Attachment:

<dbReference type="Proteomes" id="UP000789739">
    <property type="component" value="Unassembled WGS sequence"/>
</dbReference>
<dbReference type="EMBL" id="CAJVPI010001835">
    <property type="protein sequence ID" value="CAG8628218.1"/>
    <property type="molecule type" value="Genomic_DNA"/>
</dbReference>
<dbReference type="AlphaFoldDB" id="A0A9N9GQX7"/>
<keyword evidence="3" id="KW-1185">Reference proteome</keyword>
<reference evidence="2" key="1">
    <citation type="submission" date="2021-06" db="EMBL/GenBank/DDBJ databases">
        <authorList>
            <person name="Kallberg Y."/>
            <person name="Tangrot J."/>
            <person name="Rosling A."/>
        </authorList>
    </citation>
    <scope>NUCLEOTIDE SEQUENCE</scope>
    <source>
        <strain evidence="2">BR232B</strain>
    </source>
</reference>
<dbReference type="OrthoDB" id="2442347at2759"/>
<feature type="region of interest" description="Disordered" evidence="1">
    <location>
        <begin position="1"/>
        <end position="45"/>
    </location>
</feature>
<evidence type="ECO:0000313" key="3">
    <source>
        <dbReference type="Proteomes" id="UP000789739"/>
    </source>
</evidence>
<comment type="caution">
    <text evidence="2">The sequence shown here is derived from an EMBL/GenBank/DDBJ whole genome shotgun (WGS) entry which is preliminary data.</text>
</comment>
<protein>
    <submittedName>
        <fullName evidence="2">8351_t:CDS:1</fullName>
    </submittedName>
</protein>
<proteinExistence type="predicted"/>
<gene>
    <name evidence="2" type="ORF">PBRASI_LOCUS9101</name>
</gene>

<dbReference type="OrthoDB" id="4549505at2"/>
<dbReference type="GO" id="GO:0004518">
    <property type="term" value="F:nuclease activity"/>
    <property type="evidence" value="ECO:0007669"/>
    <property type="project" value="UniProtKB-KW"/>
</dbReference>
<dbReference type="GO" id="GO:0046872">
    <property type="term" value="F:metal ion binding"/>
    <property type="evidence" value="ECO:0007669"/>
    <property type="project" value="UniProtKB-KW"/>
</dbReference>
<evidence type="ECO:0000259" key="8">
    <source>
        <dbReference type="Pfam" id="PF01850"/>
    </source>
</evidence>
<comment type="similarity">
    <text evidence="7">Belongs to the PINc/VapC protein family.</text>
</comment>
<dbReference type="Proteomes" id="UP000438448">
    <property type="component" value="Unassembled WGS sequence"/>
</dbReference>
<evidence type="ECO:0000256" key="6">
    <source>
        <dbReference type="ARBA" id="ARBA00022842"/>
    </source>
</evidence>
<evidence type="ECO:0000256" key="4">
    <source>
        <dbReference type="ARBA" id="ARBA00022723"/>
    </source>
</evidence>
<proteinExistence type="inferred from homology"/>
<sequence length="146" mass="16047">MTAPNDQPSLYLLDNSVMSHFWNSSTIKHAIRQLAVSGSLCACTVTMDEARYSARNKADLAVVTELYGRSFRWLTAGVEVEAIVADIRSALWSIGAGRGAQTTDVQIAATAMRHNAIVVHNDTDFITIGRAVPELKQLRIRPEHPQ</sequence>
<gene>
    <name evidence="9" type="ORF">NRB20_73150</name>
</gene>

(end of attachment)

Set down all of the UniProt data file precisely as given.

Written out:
<dbReference type="Proteomes" id="UP000789739">
    <property type="component" value="Unassembled WGS sequence"/>
</dbReference>
<dbReference type="EMBL" id="CAJVPI010001835">
    <property type="protein sequence ID" value="CAG8628218.1"/>
    <property type="molecule type" value="Genomic_DNA"/>
</dbReference>
<dbReference type="AlphaFoldDB" id="A0A9N9GQX7"/>
<keyword evidence="3" id="KW-1185">Reference proteome</keyword>
<reference evidence="2" key="1">
    <citation type="submission" date="2021-06" db="EMBL/GenBank/DDBJ databases">
        <authorList>
            <person name="Kallberg Y."/>
            <person name="Tangrot J."/>
            <person name="Rosling A."/>
        </authorList>
    </citation>
    <scope>NUCLEOTIDE SEQUENCE</scope>
    <source>
        <strain evidence="2">BR232B</strain>
    </source>
</reference>
<dbReference type="OrthoDB" id="2442347at2759"/>
<feature type="region of interest" description="Disordered" evidence="1">
    <location>
        <begin position="1"/>
        <end position="45"/>
    </location>
</feature>
<evidence type="ECO:0000313" key="3">
    <source>
        <dbReference type="Proteomes" id="UP000789739"/>
    </source>
</evidence>
<comment type="caution">
    <text evidence="2">The sequence shown here is derived from an EMBL/GenBank/DDBJ whole genome shotgun (WGS) entry which is preliminary data.</text>
</comment>
<protein>
    <submittedName>
        <fullName evidence="2">8351_t:CDS:1</fullName>
    </submittedName>
</protein>
<proteinExistence type="predicted"/>
<gene>
    <name evidence="2" type="ORF">PBRASI_LOCUS9101</name>
</gene>

<dbReference type="OrthoDB" id="4549505at2"/>
<dbReference type="GO" id="GO:0004518">
    <property type="term" value="F:nuclease activity"/>
    <property type="evidence" value="ECO:0007669"/>
    <property type="project" value="UniProtKB-KW"/>
</dbReference>
<dbReference type="GO" id="GO:0046872">
    <property type="term" value="F:metal ion binding"/>
    <property type="evidence" value="ECO:0007669"/>
    <property type="project" value="UniProtKB-KW"/>
</dbReference>
<evidence type="ECO:0000259" key="8">
    <source>
        <dbReference type="Pfam" id="PF01850"/>
    </source>
</evidence>
<comment type="similarity">
    <text evidence="7">Belongs to the PINc/VapC protein family.</text>
</comment>
<dbReference type="Proteomes" id="UP000438448">
    <property type="component" value="Unassembled WGS sequence"/>
</dbReference>
<evidence type="ECO:0000256" key="6">
    <source>
        <dbReference type="ARBA" id="ARBA00022842"/>
    </source>
</evidence>
<evidence type="ECO:0000256" key="4">
    <source>
        <dbReference type="ARBA" id="ARBA00022723"/>
    </source>
</evidence>
<proteinExistence type="inferred from homology"/>
<sequence length="146" mass="16047">MTAPNDQPSLYLLDNSVMSHFWNSSTIKHAIRQLAVSGSLCACTVTMDEARYSARNKADLAVVTELYGRSFRWLTAGVEVEAIVADIRSALWSIGAGRGAQTTDVQIAATAMRHNAIVVHNDTDFITIGRAVPELKQLRIRPEHPQ</sequence>
<gene>
    <name evidence="9" type="ORF">NRB20_73150</name>
</gene>